In May our refinance experts attended London’s Social Housing Finance Conference, the leading one-day UK wide event for senior finance and treasury professionals in the sector. Housing associations and local authorities come together to discuss the strategic, operational and technical finance matters at the forefront of the social housing agenda.
An optimistic start to the conference highlighted the resilience of the social housing sector and it’s history as “recession-proof” making it an attractive investment and a sector that organisation’s supplying it should consider as an integral part of balanced risk profile. It was acknowledged that other more commercial areas of the real estate sector are in a state of flux and the mini budget had helped stress test the sector. However, given the consistent demand for social housing, the regulatory framework and quasi public status providers of social housing occupy, they are generally considered to be a low credit risk.
There was much discussion over the upcoming general election and large part of the appeal to voters for Labour government is regarding social housing since this is a major part of the Labour electorate. Regardless of which party is at the helm, it is predicted that issues will continue in relation to supply and planning logistics. There are rumours circulating about the government reinstating Help to Buy and there are concerns that zero deposit mortgages will only increase prices.
Concerns about private capital
Investment (especially private capital) is its seen as suspicious since the social housing sector is not market driven like commercial real estate. Questions are raised as to whether these private capital avenues can be depended upon as long-term prospects especially once commercial markets bounce back and become more profitable avenues of investment. Bond placements seem to be out of favour and there is very little long term funding currently happening.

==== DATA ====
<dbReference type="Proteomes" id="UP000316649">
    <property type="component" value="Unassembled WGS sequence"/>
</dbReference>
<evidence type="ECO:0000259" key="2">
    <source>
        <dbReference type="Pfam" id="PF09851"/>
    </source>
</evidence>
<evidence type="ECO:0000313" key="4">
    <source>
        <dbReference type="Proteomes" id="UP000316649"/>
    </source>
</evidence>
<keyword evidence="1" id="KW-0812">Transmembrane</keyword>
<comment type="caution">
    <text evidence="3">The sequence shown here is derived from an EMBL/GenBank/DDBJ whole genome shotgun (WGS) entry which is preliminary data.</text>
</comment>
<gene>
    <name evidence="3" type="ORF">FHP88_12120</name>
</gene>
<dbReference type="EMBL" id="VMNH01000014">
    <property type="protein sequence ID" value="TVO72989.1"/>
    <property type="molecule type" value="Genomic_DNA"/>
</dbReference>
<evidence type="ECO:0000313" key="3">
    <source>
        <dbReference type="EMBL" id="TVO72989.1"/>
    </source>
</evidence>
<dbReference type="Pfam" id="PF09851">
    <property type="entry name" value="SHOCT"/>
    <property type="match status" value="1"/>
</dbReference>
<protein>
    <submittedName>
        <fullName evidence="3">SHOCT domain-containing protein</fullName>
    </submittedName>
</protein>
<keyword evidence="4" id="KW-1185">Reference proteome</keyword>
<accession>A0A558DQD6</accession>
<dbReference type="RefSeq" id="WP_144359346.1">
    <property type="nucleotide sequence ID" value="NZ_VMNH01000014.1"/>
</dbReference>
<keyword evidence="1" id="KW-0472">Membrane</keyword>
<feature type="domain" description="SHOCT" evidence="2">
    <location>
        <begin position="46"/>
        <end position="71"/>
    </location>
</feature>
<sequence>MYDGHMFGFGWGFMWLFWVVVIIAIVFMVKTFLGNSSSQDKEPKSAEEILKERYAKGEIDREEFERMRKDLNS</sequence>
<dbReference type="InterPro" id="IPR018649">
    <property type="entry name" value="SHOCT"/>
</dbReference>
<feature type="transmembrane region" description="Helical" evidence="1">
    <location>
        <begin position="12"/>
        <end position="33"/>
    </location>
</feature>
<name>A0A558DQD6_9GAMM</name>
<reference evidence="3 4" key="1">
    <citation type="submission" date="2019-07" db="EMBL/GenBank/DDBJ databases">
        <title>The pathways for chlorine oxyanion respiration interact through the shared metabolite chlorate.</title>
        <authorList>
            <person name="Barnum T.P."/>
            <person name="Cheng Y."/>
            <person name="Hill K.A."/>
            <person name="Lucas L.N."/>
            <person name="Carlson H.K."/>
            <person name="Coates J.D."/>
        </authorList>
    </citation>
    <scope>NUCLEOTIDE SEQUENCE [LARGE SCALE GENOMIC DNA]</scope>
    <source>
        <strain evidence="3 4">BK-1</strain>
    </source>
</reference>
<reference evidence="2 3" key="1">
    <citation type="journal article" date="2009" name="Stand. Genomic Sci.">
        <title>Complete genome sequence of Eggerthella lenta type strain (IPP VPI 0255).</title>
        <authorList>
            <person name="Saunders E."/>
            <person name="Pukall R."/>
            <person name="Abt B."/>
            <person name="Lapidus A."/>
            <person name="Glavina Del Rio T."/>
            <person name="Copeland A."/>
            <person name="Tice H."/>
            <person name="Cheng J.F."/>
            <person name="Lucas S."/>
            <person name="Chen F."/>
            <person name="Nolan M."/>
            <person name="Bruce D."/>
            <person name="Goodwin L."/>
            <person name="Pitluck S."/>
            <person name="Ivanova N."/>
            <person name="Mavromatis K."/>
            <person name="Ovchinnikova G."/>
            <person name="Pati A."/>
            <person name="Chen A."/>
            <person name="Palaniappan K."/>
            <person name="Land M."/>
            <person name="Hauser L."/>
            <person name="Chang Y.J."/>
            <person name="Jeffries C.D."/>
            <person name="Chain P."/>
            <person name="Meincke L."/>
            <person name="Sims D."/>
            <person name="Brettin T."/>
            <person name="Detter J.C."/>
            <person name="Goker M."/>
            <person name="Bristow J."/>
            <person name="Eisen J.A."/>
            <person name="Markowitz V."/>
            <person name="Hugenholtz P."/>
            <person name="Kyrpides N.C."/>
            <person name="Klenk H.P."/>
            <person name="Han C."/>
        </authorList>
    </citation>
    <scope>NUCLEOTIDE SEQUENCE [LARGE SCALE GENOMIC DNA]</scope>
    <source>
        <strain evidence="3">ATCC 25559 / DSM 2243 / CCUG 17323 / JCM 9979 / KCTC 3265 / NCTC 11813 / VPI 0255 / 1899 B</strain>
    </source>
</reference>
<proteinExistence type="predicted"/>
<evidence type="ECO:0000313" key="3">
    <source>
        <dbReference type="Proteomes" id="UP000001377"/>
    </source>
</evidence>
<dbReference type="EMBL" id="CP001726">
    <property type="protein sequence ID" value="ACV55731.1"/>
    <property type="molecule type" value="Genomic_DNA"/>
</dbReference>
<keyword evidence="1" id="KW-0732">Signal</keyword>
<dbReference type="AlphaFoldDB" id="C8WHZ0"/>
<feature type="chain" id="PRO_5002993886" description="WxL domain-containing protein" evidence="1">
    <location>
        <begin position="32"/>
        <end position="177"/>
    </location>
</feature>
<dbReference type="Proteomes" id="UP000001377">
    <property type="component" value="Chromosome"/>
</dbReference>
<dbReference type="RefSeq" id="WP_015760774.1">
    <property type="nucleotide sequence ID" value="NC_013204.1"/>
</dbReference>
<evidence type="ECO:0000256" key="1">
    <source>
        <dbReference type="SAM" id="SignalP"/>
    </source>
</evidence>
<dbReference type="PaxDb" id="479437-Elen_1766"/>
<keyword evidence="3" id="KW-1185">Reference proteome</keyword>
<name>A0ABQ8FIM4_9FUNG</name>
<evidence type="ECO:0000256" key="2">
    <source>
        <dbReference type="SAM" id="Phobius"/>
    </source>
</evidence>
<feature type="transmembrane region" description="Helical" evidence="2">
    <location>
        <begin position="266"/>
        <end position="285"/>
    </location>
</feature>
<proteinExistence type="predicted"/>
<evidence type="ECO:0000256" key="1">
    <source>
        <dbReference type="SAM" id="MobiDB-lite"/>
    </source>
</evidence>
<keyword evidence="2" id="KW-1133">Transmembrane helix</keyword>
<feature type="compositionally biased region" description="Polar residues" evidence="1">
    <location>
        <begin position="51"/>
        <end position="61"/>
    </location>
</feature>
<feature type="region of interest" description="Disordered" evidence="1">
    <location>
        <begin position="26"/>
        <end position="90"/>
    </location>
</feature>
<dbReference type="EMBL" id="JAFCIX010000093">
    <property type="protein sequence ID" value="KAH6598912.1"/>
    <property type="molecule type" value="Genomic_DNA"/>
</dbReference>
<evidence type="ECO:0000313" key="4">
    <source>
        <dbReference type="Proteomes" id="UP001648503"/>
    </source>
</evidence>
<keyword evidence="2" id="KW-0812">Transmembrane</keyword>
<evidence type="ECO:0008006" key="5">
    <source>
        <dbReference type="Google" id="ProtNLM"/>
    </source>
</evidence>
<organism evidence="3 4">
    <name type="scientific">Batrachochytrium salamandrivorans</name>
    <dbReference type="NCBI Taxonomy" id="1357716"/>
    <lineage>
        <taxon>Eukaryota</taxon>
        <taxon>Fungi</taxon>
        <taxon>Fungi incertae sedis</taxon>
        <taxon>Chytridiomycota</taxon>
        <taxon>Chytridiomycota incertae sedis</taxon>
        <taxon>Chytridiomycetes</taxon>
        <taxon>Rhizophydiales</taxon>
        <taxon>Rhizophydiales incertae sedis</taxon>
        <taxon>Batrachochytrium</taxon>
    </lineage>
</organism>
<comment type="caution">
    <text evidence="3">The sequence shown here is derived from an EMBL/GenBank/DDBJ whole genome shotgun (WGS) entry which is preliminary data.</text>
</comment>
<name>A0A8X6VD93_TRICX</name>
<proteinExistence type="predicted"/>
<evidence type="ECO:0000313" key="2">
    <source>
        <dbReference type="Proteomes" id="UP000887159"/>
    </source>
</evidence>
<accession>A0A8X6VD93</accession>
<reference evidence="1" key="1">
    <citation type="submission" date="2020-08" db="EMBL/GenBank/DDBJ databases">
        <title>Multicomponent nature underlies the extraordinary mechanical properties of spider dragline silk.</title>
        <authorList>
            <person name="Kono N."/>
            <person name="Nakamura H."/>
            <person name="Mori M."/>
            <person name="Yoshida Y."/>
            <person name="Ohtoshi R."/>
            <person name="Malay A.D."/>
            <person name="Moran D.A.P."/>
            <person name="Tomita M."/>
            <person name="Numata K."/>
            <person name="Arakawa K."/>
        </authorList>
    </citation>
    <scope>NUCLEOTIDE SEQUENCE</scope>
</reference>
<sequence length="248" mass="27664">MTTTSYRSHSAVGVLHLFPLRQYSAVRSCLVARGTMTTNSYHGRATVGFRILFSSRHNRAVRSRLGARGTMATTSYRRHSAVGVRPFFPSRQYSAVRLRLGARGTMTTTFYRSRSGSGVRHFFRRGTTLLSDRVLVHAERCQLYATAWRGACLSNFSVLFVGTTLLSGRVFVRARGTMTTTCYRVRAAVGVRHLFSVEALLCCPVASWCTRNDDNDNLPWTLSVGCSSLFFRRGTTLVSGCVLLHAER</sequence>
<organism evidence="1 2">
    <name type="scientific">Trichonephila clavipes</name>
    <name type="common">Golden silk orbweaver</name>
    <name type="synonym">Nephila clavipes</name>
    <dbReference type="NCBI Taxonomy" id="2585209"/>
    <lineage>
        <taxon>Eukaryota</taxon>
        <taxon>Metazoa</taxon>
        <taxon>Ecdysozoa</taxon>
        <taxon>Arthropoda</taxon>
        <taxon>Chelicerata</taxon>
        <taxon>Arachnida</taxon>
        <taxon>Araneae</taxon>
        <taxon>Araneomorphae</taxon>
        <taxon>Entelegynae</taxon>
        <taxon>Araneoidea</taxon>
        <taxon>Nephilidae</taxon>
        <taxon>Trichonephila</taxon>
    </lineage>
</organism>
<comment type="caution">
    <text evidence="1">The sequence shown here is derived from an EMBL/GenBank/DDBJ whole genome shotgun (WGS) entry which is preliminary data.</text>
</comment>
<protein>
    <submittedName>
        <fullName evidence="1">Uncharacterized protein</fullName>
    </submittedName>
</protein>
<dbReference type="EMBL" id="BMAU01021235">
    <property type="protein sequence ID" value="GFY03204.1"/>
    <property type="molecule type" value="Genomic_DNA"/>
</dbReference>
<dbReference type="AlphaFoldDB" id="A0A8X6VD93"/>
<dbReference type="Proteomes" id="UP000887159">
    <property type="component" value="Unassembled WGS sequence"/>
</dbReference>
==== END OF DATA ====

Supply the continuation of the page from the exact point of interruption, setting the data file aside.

Challenges around inflation
In light of the base rate increase to 4.5%, inflation is projected to come down (3% anticipated) but it was acknowledged that actual prices are unlikely to reduce in tandem and that mortgage payments are only one consideration, food and utility bills are having a significant impact. Whilst all are observing the increased cost of living, it is undoubtedly the lower socio-economic groups that are suffering most although default similar to the global financial crisis level is not predicted. Consumer confidence has been hit and it was noted that many who are offered mortgages are opting not to take them and instead remaining in the rental sector.
Lenders’ response to the crisis
There needs to be proactive management on breach, both from lenders and borrowers. Both need to consider the rising cost of funds and their ability to renegotiate finance covenants.
Our team specialises in refinance for the housing sector and can help ensure clients are “lender ready” by exploring with you the various options and potential challenges posed by the market, such as modern methods of construction and innovative schemes.